A mixed bag
A good cause that was represented well might be the Civil Rights movement, whose use of non-violent resistance was extremely effective. A bad cause presented well would be intelligent design- a "theory" that is utterly scientifically vacuous and, yet, is supported by talking points so good that at first nobody really wants to argue with them. A bad cause represented badly would probably be Reverend Fred Phelps' protests against U.S. policy. These protests, of course, include picketers with signs like "God Hates Fags" and "Thank God for IEDs." These last, praising Iraqi improvised explosive devices (IEDs), often appear at the funerals of U.S. soldiers. Finally, a bad representation of a good cause might be the movie "The Day After Tomorrow," which presents the global warming issue as imagined by a seven year-old boy.
Each of these combinations is interesting to me for the consequences it can have. Good representation often creates a debate, whether there is need for one or not. Likewise, poor representation can prevent discussion regardless of the merits of the cause in question. Worse still, sufficiently bad presentation can actually embitter potential supporters of a cause- making them feel ridiculous, deceived, or even manipulated. I've been thinking about this possibility lately- that a good cause can be represented badly- thanks to a website I've come across. The site is Thor's Warriors, and its goal is to obtain the prosecution of an individual who is, allegedly, guilty of animal abuse. By animal abuse, what I mean is that he was slowly starving a group of labradors in his possession such that at least one of them ended up like this:
A description of the condition of the seven animals recovered from the alleged abuser further illustrates the situation (taken from a veterinary report available here):
The dogs were covered in dirt and feces, their hair coats were matted and their hair was dull and brittle. Their ribs, spinal vertibrae, and pelvic bones were all evident without placing a hand on the dogs and there was minimal muscle mass or fat covering the bones. No obvious physical abnormalities were found that could explain their severe state of emaciation . . .
. . . on several occasions one of the other five dogs would randomly urinate or defacate in the room. Whenever that would happen, it was witnessed that all the other dogs would lunge in that direction and eagerly drink or ravenously eat the excrement, indicating that they were extremely hungry.
Their poor Body Conditon Scores were definitely not a result of an acute episode of starvation but rather a chronic process.
. . . these six rescued dogs [the seventh was being cared for elsewhere] had very likely been in a condition of starvation for greater than three weeks in order to lose such a large percentage of their body weight . . .
. . . it is our professional opinion that these six dogs were living in a chronic condition of neglect and starvation prior to their rescue.
So, basically, we have seven dogs that were being starved to death and were receiving little or no medical attention. Seems like a fairly clear case of animal abuse. Yet, believe it or not, the individual responsible is only being charged with a single case of neglect and has been granted a renewal of his kennel license.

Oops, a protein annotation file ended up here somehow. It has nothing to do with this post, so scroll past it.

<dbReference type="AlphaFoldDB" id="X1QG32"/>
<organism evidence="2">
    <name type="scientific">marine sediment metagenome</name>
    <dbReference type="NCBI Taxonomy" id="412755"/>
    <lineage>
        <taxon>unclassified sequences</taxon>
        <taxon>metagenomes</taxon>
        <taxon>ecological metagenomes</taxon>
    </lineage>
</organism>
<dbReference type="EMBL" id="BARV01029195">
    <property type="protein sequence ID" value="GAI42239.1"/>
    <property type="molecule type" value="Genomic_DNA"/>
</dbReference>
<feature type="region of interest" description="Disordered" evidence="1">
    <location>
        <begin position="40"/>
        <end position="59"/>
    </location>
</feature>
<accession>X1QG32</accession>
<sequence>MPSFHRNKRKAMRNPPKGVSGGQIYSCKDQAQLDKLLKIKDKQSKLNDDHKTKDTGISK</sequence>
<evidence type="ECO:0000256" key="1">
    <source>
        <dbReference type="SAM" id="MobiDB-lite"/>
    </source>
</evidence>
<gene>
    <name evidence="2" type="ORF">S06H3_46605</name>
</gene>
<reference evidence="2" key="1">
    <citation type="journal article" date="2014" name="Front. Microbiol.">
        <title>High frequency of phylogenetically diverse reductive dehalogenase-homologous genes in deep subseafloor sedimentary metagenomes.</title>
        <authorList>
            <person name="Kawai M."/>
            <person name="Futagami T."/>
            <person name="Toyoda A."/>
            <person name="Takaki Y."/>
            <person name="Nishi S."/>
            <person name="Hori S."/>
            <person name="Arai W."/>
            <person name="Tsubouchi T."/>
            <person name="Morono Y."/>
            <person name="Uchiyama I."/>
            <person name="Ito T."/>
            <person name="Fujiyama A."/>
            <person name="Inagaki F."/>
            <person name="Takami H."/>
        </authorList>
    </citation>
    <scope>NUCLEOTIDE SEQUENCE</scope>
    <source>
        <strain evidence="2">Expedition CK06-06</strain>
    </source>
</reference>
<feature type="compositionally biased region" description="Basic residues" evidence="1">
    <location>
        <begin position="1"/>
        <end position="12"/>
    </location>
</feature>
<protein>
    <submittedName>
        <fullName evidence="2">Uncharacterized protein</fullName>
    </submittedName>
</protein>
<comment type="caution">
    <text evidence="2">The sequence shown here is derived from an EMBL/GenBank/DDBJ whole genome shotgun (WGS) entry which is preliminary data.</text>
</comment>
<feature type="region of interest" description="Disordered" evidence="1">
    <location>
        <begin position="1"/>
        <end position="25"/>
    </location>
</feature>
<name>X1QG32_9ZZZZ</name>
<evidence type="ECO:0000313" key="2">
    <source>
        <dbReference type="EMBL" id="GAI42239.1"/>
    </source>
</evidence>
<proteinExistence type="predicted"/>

The operator of the website, a Mr. Chris Wright, who is a writer of horror fiction for adults and children, is attempting to apply pressure to government officials to deal with this situation. His website is a part of this effort as he hopes to drum up enough public outrage to compel action. In this effort I wish him the best of luck. I am revolted by what was done to these animals and think that the party or parties responsible should be prosecuted to the fullest extent of the law. It also sounds like Mr. Wright has been integral to the rescue of the dogs and that he should be commended for that.
I just wish the website didn't look like... well... something put together by a guy who writes horror fiction for children. Take a look and see what I mean, I'll wait.
Between the random changes in text color, the odd graphics, and the "chapter titles" like "Rattling Cages & Furious Rages" or "With Labradors & Justice For All" it's a little hard to take the website completely seriously. To be a little more frank, it reminds me of nothing so much as a cross between the ASPCA and Greg Buell. It's so over-the-top that I actually found myself thinking, "Is this guy a crank? Is this entire website some kind of elaborate hoax?" Mr. Wright does point out that his site is factual but, really, most hoaxes don't state right up front that they're hoaxes, so that didn't reassure me. I'm fairly convinced by this point that at least the basic facts of the site are correct- due in part to finding a clip from a local t.v. station discussing the matter- but I can't speak to the alleged failings of justice in the area. At the moment I'm inclined to take Mr. Wright at his word.
This is, however, another example of that bottom left-hand cell in my 2x2 table- a worthy cause that is presented badly enough that some who might have been supporters are deterred. I think that's a shame. This is a decent cause and I would like to see Mr. Wright obtain justice for these animals.
Head on over and read the narrative. Maybe you'll agree.
As a side note: Woot! Today is the 900th post on Total Drek.